Thoughts on Pachinko
I’ve watched with great interest as Min Jin Lee’s Pachinko (NY Times Review) has gathered steam in the literary world. I managed to talk to her at a reading in Boston last year, and read her book over the summer. In truth, her book couldn’t have come at a more fortuitous time, as I had been trying to figure out how to conclude my current book project, a comparative study of Korean American and Korean Japanese (zainichi) literature that I’ve been working on for the past ten years. It’s only been in the last year or so that I’ve been able to dedicate the bulk of my energies to finishing it, and hope to get it out the door soon.
Coincidentally, it was while I was researching zainichi literature in Tokyo on a Fulbright grant that I read her first book, Free Food for Millionaires. I didn’t know it at the time, but according to interviews, she was also living in Tokyo, researching Pachinko.
Pachinko is in some ways the perfect example of my book’s central argument–that there’s a transpacific conversation occurring between these two minor literatures that hasn’t been articulated or theorized sufficiently.
Bridging Asian and Asian American studies, Mediating Empire is a multilingual (Japanese, English, Korean) study of two diasporic literary traditions: Korean American and zainichi (Korean Japanese) fiction. Traditionally studied in isolation within their respective fields—Asian and Asian American studies—these bodies of fiction, I argue, engage in a transpacific conversation. Moreover, to adequately comprehend their relationship requires our building a theory of minor literatures and mediating sites—in this case, Japan and the United States. Attendant to my study is a necessary critique of both fields—the need for Asian American studies to expand beyond domestic politics and for Asian studies to engage with critical race studies.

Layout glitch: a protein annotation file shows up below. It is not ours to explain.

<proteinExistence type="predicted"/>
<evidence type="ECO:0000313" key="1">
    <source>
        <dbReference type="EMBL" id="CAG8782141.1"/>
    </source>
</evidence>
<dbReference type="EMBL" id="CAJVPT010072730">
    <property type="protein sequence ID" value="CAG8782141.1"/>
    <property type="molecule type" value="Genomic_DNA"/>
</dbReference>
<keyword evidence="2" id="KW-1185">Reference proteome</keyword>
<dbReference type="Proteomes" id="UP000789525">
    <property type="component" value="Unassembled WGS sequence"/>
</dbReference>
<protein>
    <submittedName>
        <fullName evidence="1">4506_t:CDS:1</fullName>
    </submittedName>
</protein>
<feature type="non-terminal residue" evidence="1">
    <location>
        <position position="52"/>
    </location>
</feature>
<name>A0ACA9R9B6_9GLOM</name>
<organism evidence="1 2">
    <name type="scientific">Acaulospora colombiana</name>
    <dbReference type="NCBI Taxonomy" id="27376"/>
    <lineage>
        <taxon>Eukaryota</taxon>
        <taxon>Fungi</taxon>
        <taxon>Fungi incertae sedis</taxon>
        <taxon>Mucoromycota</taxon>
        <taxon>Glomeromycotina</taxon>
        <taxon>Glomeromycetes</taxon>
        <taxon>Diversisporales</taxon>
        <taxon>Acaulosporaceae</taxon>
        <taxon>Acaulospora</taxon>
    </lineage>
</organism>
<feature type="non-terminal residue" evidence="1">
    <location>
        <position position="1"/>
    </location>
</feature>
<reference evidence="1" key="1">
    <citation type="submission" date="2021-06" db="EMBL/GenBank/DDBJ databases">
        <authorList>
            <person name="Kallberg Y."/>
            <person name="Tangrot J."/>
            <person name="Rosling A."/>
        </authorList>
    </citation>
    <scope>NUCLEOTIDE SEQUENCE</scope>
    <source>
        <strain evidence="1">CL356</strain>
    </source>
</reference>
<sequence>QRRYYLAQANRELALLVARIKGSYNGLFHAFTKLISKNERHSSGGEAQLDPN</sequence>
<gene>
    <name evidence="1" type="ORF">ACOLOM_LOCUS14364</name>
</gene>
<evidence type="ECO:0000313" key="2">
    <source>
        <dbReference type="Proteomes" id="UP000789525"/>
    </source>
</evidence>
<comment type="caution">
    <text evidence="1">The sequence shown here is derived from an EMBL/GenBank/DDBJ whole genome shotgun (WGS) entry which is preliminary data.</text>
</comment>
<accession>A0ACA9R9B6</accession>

Hopefully I can finish writing it soon and get it out the door between juggling my duties in English and the Digital Matters Lab.